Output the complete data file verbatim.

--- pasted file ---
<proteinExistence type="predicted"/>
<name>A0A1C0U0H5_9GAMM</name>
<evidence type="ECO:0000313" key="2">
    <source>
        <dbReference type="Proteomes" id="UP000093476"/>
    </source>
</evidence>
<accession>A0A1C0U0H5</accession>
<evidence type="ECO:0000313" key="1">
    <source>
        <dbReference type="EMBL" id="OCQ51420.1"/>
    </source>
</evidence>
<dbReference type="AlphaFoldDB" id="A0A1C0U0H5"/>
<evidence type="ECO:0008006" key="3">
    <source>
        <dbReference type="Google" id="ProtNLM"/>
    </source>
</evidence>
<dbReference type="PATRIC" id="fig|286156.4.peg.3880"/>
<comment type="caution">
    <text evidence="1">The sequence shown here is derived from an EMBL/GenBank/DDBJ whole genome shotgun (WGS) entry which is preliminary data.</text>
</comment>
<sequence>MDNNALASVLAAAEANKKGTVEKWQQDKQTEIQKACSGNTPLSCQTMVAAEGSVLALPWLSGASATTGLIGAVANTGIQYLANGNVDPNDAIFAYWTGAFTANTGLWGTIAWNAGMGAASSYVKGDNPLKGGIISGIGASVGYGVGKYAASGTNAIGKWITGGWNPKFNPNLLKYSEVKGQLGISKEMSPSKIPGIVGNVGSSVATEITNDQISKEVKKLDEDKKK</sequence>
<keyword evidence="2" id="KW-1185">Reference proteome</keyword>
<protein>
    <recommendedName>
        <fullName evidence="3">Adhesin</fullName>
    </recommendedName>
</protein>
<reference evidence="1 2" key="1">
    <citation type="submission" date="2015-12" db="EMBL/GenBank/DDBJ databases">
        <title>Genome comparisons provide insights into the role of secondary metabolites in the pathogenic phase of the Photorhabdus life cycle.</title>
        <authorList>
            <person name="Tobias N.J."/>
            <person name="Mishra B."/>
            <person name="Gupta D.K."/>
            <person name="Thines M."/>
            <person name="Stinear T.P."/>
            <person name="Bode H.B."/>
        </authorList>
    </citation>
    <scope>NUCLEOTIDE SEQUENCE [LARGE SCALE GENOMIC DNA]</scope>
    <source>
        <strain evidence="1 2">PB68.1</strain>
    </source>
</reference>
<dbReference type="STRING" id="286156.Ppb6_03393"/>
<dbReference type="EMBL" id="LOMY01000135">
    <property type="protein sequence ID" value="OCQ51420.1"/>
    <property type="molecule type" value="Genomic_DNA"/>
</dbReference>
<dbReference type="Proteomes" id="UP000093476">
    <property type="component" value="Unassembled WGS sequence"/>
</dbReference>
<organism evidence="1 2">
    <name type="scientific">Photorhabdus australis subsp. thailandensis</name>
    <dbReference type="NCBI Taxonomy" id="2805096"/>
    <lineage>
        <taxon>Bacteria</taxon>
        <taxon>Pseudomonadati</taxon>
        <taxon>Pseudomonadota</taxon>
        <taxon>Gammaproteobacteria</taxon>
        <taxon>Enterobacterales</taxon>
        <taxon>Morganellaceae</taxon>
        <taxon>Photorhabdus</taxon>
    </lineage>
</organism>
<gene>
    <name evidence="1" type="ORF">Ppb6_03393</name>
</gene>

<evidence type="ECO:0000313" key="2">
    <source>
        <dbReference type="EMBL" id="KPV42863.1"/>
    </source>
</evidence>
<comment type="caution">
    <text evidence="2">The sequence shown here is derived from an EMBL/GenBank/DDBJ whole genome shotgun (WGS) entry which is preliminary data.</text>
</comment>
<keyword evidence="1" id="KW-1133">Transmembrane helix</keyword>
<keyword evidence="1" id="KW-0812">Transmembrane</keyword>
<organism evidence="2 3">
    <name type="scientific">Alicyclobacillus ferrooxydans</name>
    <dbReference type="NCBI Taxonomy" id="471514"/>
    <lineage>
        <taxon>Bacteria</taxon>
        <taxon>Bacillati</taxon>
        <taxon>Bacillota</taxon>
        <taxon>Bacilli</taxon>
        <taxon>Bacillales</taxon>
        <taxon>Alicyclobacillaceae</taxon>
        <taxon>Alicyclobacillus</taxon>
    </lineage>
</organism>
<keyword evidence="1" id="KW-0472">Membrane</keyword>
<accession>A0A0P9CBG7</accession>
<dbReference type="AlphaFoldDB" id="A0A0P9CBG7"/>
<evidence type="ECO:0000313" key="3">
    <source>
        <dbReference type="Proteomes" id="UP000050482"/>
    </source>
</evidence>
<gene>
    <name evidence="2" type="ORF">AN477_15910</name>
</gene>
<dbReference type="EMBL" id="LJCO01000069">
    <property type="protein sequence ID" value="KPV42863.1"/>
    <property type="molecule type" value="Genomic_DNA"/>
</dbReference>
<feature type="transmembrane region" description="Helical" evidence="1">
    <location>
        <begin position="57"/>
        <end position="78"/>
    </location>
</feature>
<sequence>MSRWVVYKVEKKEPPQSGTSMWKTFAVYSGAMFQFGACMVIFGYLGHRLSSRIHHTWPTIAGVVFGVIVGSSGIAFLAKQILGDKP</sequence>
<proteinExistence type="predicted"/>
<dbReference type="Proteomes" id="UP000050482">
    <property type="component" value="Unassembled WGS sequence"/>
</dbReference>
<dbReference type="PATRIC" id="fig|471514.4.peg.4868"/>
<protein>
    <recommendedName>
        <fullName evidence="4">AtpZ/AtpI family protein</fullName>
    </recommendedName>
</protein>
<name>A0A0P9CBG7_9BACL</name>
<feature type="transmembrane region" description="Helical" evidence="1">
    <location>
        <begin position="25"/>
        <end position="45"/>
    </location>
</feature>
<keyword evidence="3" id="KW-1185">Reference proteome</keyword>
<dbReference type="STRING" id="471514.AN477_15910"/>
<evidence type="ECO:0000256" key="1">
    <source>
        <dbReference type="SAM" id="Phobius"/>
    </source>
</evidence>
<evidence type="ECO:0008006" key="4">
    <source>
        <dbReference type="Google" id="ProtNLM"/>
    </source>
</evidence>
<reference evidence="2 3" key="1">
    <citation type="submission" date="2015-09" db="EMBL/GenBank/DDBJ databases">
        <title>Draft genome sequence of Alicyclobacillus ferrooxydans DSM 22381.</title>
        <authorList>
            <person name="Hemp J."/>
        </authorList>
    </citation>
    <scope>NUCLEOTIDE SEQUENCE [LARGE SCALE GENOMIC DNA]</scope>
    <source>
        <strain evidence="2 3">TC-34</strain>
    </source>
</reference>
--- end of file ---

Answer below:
<proteinExistence type="predicted"/>
<name>A0A1C0U0H5_9GAMM</name>
<evidence type="ECO:0000313" key="2">
    <source>
        <dbReference type="Proteomes" id="UP000093476"/>
    </source>
</evidence>
<accession>A0A1C0U0H5</accession>
<evidence type="ECO:0000313" key="1">
    <source>
        <dbReference type="EMBL" id="OCQ51420.1"/>
    </source>
</evidence>
<dbReference type="AlphaFoldDB" id="A0A1C0U0H5"/>
<evidence type="ECO:0008006" key="3">
    <source>
        <dbReference type="Google" id="ProtNLM"/>
    </source>
</evidence>
<dbReference type="PATRIC" id="fig|286156.4.peg.3880"/>
<comment type="caution">
    <text evidence="1">The sequence shown here is derived from an EMBL/GenBank/DDBJ whole genome shotgun (WGS) entry which is preliminary data.</text>
</comment>
<sequence>MDNNALASVLAAAEANKKGTVEKWQQDKQTEIQKACSGNTPLSCQTMVAAEGSVLALPWLSGASATTGLIGAVANTGIQYLANGNVDPNDAIFAYWTGAFTANTGLWGTIAWNAGMGAASSYVKGDNPLKGGIISGIGASVGYGVGKYAASGTNAIGKWITGGWNPKFNPNLLKYSEVKGQLGISKEMSPSKIPGIVGNVGSSVATEITNDQISKEVKKLDEDKKK</sequence>
<keyword evidence="2" id="KW-1185">Reference proteome</keyword>
<protein>
    <recommendedName>
        <fullName evidence="3">Adhesin</fullName>
    </recommendedName>
</protein>
<reference evidence="1 2" key="1">
    <citation type="submission" date="2015-12" db="EMBL/GenBank/DDBJ databases">
        <title>Genome comparisons provide insights into the role of secondary metabolites in the pathogenic phase of the Photorhabdus life cycle.</title>
        <authorList>
            <person name="Tobias N.J."/>
            <person name="Mishra B."/>
            <person name="Gupta D.K."/>
            <person name="Thines M."/>
            <person name="Stinear T.P."/>
            <person name="Bode H.B."/>
        </authorList>
    </citation>
    <scope>NUCLEOTIDE SEQUENCE [LARGE SCALE GENOMIC DNA]</scope>
    <source>
        <strain evidence="1 2">PB68.1</strain>
    </source>
</reference>
<dbReference type="STRING" id="286156.Ppb6_03393"/>
<dbReference type="EMBL" id="LOMY01000135">
    <property type="protein sequence ID" value="OCQ51420.1"/>
    <property type="molecule type" value="Genomic_DNA"/>
</dbReference>
<dbReference type="Proteomes" id="UP000093476">
    <property type="component" value="Unassembled WGS sequence"/>
</dbReference>
<organism evidence="1 2">
    <name type="scientific">Photorhabdus australis subsp. thailandensis</name>
    <dbReference type="NCBI Taxonomy" id="2805096"/>
    <lineage>
        <taxon>Bacteria</taxon>
        <taxon>Pseudomonadati</taxon>
        <taxon>Pseudomonadota</taxon>
        <taxon>Gammaproteobacteria</taxon>
        <taxon>Enterobacterales</taxon>
        <taxon>Morganellaceae</taxon>
        <taxon>Photorhabdus</taxon>
    </lineage>
</organism>
<gene>
    <name evidence="1" type="ORF">Ppb6_03393</name>
</gene>

<evidence type="ECO:0000313" key="2">
    <source>
        <dbReference type="EMBL" id="KPV42863.1"/>
    </source>
</evidence>
<comment type="caution">
    <text evidence="2">The sequence shown here is derived from an EMBL/GenBank/DDBJ whole genome shotgun (WGS) entry which is preliminary data.</text>
</comment>
<keyword evidence="1" id="KW-1133">Transmembrane helix</keyword>
<keyword evidence="1" id="KW-0812">Transmembrane</keyword>
<organism evidence="2 3">
    <name type="scientific">Alicyclobacillus ferrooxydans</name>
    <dbReference type="NCBI Taxonomy" id="471514"/>
    <lineage>
        <taxon>Bacteria</taxon>
        <taxon>Bacillati</taxon>
        <taxon>Bacillota</taxon>
        <taxon>Bacilli</taxon>
        <taxon>Bacillales</taxon>
        <taxon>Alicyclobacillaceae</taxon>
        <taxon>Alicyclobacillus</taxon>
    </lineage>
</organism>
<keyword evidence="1" id="KW-0472">Membrane</keyword>
<accession>A0A0P9CBG7</accession>
<dbReference type="AlphaFoldDB" id="A0A0P9CBG7"/>
<evidence type="ECO:0000313" key="3">
    <source>
        <dbReference type="Proteomes" id="UP000050482"/>
    </source>
</evidence>
<gene>
    <name evidence="2" type="ORF">AN477_15910</name>
</gene>
<dbReference type="EMBL" id="LJCO01000069">
    <property type="protein sequence ID" value="KPV42863.1"/>
    <property type="molecule type" value="Genomic_DNA"/>
</dbReference>
<feature type="transmembrane region" description="Helical" evidence="1">
    <location>
        <begin position="57"/>
        <end position="78"/>
    </location>
</feature>
<sequence>MSRWVVYKVEKKEPPQSGTSMWKTFAVYSGAMFQFGACMVIFGYLGHRLSSRIHHTWPTIAGVVFGVIVGSSGIAFLAKQILGDKP</sequence>
<proteinExistence type="predicted"/>
<dbReference type="Proteomes" id="UP000050482">
    <property type="component" value="Unassembled WGS sequence"/>
</dbReference>
<dbReference type="PATRIC" id="fig|471514.4.peg.4868"/>
<protein>
    <recommendedName>
        <fullName evidence="4">AtpZ/AtpI family protein</fullName>
    </recommendedName>
</protein>
<name>A0A0P9CBG7_9BACL</name>
<feature type="transmembrane region" description="Helical" evidence="1">
    <location>
        <begin position="25"/>
        <end position="45"/>
    </location>
</feature>
<keyword evidence="3" id="KW-1185">Reference proteome</keyword>
<dbReference type="STRING" id="471514.AN477_15910"/>
<evidence type="ECO:0000256" key="1">
    <source>
        <dbReference type="SAM" id="Phobius"/>
    </source>
</evidence>
<evidence type="ECO:0008006" key="4">
    <source>
        <dbReference type="Google" id="ProtNLM"/>
    </source>
</evidence>
<reference evidence="2 3" key="1">
    <citation type="submission" date="2015-09" db="EMBL/GenBank/DDBJ databases">
        <title>Draft genome sequence of Alicyclobacillus ferrooxydans DSM 22381.</title>
        <authorList>
            <person name="Hemp J."/>
        </authorList>
    </citation>
    <scope>NUCLEOTIDE SEQUENCE [LARGE SCALE GENOMIC DNA]</scope>
    <source>
        <strain evidence="2 3">TC-34</strain>
    </source>
</reference>